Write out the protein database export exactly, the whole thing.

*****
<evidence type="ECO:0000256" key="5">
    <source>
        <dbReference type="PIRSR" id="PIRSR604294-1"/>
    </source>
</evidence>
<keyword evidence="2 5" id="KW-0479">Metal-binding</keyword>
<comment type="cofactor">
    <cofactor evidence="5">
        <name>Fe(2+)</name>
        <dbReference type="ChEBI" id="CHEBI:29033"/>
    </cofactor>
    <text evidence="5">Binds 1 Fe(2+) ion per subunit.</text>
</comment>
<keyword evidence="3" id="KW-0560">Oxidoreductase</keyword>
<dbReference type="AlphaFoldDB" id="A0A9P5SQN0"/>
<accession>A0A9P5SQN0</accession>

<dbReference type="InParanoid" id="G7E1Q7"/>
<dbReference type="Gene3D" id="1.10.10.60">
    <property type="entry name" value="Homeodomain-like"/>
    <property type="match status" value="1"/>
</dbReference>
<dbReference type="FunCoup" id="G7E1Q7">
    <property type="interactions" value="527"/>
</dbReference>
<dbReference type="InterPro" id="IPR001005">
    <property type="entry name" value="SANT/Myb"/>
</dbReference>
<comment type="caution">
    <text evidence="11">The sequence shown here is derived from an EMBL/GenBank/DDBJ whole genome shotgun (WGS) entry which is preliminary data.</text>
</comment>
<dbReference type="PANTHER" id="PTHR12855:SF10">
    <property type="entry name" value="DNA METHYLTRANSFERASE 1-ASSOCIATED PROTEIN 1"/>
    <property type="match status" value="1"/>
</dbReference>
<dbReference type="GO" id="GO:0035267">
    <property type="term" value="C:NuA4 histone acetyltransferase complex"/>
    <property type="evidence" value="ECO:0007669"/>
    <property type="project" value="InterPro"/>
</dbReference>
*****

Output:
<evidence type="ECO:0000256" key="5">
    <source>
        <dbReference type="PIRSR" id="PIRSR604294-1"/>
    </source>
</evidence>
<keyword evidence="2 5" id="KW-0479">Metal-binding</keyword>
<comment type="cofactor">
    <cofactor evidence="5">
        <name>Fe(2+)</name>
        <dbReference type="ChEBI" id="CHEBI:29033"/>
    </cofactor>
    <text evidence="5">Binds 1 Fe(2+) ion per subunit.</text>
</comment>
<keyword evidence="3" id="KW-0560">Oxidoreductase</keyword>
<dbReference type="AlphaFoldDB" id="A0A9P5SQN0"/>
<accession>A0A9P5SQN0</accession>

<dbReference type="InParanoid" id="G7E1Q7"/>
<dbReference type="Gene3D" id="1.10.10.60">
    <property type="entry name" value="Homeodomain-like"/>
    <property type="match status" value="1"/>
</dbReference>
<dbReference type="FunCoup" id="G7E1Q7">
    <property type="interactions" value="527"/>
</dbReference>
<dbReference type="InterPro" id="IPR001005">
    <property type="entry name" value="SANT/Myb"/>
</dbReference>
<comment type="caution">
    <text evidence="11">The sequence shown here is derived from an EMBL/GenBank/DDBJ whole genome shotgun (WGS) entry which is preliminary data.</text>
</comment>
<dbReference type="PANTHER" id="PTHR12855:SF10">
    <property type="entry name" value="DNA METHYLTRANSFERASE 1-ASSOCIATED PROTEIN 1"/>
    <property type="match status" value="1"/>
</dbReference>
<dbReference type="GO" id="GO:0035267">
    <property type="term" value="C:NuA4 histone acetyltransferase complex"/>
    <property type="evidence" value="ECO:0007669"/>
    <property type="project" value="InterPro"/>
</dbReference>